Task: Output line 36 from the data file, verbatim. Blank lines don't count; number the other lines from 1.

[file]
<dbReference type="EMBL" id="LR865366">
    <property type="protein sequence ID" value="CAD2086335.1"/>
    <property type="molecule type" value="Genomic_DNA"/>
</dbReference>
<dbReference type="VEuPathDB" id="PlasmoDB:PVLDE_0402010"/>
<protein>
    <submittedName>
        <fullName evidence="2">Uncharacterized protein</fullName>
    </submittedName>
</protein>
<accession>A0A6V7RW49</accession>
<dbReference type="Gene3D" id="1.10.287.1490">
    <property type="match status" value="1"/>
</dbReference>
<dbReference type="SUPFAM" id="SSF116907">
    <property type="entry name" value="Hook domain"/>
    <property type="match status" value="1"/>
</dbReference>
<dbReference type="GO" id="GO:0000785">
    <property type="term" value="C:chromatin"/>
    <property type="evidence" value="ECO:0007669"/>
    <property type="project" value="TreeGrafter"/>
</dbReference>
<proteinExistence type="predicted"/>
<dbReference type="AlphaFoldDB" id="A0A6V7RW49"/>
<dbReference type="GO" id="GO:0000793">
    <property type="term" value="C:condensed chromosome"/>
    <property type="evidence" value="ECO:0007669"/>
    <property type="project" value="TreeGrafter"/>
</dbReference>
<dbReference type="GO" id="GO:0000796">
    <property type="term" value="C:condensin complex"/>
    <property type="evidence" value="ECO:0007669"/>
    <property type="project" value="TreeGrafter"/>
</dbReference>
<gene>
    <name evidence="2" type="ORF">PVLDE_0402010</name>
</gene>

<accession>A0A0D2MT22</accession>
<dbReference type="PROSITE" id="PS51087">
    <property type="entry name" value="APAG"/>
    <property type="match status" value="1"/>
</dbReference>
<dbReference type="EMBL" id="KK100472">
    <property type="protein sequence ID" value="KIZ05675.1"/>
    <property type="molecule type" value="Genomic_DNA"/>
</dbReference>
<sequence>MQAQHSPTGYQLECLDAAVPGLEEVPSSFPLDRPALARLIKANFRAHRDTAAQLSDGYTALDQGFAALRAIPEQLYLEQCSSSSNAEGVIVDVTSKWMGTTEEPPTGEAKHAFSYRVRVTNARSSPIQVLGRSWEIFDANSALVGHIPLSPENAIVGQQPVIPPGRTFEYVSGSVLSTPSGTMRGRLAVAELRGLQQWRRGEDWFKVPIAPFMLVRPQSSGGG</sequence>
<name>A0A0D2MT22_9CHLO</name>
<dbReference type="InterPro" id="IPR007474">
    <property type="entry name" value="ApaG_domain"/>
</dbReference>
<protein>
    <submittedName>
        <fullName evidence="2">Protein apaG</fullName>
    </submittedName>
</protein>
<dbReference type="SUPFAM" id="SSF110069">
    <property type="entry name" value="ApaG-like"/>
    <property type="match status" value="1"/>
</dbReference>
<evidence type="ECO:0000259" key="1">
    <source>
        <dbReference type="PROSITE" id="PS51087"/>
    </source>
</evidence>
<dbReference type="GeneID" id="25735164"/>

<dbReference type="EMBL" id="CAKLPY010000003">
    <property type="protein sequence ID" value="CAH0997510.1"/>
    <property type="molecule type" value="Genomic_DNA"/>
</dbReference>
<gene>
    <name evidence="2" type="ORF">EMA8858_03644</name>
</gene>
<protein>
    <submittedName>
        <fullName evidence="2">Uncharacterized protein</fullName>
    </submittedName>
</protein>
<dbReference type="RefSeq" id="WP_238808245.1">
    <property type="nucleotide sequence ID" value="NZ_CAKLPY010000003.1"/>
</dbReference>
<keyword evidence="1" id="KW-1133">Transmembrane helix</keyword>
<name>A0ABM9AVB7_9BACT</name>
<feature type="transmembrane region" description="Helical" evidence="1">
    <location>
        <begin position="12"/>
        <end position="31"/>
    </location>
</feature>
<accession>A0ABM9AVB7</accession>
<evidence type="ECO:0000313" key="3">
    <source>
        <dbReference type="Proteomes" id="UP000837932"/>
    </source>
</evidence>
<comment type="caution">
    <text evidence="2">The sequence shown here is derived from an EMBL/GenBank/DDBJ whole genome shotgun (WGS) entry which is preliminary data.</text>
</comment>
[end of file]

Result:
<gene>